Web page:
1. Fertility of Mind - Due to the repetition of the workplace, workers often fall victim to complacency. By forcing them to perform mental gymnastics, they must stay sharp and on top of their game. Open discourse actually becomes challenging and results in friendly competitive debate.

2. Commitment - By creating a think tank environment, the employee realizes their voice is heard by management and, consequently, enhances their commitment to the company and the project. It also helps to thwart apathy and promotes participation. As an employee is allowed to speak more, they develop a sense of ownership of a project and a greater pride in workmanship. As such, it has a positive effect on staff morale.

3. Teamwork - Open communications promotes teamwork by forcing people to realize they are working towards common goals and raises awareness of their dependencies on each other.

4. Problem Identification - In terms of problems, nobody likes surprises. The sooner a problem can be identified, the sooner it can be addressed and solved. Establishing a punchlist of problems allows a manager to preemptively strike a problem before it festers and worsens. Get the problems on the table as soon as possible and chart a course of action to solve them.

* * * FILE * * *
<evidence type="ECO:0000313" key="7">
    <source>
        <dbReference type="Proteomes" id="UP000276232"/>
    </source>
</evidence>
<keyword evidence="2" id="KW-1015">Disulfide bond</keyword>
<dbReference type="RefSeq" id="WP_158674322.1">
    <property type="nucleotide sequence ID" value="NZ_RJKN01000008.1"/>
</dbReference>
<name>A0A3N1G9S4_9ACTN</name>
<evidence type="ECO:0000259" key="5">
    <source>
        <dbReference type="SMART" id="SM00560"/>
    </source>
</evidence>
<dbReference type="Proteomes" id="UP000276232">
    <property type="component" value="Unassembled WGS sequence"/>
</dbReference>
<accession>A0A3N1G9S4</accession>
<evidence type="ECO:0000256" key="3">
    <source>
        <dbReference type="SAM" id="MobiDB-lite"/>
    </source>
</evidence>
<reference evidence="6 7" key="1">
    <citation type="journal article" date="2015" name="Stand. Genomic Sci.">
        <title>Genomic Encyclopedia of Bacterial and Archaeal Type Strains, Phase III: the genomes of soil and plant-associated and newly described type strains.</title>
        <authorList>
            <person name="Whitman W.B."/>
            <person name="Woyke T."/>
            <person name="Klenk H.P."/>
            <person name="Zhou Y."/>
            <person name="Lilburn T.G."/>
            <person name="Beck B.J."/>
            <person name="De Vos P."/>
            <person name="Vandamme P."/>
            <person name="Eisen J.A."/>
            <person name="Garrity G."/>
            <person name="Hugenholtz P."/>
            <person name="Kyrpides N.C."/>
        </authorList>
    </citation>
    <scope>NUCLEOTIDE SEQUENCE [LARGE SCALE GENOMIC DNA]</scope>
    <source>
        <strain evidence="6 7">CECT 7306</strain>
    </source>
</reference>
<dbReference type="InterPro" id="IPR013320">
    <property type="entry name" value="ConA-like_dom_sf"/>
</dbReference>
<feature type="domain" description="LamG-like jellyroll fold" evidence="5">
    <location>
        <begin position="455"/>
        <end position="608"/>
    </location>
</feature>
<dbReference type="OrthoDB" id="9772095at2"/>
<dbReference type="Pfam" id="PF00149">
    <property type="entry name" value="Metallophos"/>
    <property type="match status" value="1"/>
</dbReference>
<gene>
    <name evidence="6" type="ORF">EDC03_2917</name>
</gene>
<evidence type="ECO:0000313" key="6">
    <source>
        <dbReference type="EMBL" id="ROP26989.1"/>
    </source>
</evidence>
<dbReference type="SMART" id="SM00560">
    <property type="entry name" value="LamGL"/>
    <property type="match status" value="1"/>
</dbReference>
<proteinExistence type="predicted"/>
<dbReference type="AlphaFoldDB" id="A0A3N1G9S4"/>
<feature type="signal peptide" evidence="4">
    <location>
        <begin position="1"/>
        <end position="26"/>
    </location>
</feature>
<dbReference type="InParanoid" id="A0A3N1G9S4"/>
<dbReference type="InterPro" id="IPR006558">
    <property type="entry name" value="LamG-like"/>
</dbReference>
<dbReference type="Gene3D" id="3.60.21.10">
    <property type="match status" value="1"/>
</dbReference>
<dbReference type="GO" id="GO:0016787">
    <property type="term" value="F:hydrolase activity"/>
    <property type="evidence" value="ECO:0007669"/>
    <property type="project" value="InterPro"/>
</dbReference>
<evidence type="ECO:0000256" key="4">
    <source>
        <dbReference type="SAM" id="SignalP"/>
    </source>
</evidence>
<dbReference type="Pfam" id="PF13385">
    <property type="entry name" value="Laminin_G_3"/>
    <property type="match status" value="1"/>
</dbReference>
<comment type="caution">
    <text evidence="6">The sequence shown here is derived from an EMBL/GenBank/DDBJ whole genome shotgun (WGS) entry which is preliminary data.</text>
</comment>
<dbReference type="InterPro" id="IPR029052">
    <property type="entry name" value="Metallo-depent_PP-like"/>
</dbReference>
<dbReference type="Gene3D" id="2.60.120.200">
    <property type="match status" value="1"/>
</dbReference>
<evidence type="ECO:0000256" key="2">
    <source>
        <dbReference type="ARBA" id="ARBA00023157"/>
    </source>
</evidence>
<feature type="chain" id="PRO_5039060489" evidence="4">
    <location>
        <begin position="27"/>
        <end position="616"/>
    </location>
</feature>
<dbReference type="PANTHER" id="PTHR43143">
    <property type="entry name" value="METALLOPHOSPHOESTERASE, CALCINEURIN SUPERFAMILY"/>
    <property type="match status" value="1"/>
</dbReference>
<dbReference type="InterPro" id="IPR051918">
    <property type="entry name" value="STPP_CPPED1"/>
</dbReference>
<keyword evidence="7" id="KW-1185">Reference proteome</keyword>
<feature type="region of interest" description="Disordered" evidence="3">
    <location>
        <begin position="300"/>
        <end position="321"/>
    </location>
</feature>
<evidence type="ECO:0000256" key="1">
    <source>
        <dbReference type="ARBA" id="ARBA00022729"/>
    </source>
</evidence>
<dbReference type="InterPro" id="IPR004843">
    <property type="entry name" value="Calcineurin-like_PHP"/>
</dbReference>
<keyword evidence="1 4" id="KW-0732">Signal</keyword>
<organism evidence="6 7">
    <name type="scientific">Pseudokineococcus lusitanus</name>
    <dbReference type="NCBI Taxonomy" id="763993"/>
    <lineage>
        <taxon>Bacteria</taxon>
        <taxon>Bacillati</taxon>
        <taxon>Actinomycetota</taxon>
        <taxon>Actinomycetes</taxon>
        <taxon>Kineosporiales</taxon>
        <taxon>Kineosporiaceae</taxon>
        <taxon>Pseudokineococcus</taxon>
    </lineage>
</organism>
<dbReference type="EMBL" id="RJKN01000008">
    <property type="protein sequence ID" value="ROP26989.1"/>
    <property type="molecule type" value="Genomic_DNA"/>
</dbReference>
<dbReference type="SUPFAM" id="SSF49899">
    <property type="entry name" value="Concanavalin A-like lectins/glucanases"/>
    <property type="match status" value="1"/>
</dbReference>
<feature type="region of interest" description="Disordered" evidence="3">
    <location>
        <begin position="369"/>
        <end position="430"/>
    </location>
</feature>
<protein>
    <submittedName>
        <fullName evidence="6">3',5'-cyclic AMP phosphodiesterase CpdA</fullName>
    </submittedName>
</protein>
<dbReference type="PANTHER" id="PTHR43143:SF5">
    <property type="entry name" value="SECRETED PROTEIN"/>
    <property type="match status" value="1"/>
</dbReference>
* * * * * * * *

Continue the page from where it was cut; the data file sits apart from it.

5. Communications - An open dialog provides a manager with the means to dispel rumors and misconceptions and keep the staff on track. Open discourse also allows the manager to easily spot a disgruntled employee.

Permitting critical thinking in the work place is a wise investment in your staff and provides for their continuing education. However, if you do not care what they think, you won't be permitting such debate. But then again, the staff will be talking regardless if you grant them permission or not. Then why not channel this discourse and turn something negative into something positive?


Establishing the proper forum for the exchange of ideas is important. Although there is a tendency today to implement such a forum through Internet Discussion Groups and Blogs, there is nothing better than face-to-face discussions. And because of the varied egos, interests, knowledge and levels of experience involved, it is necessary to establish certain operating rules regardless of the selected venue. Here are some suggestions: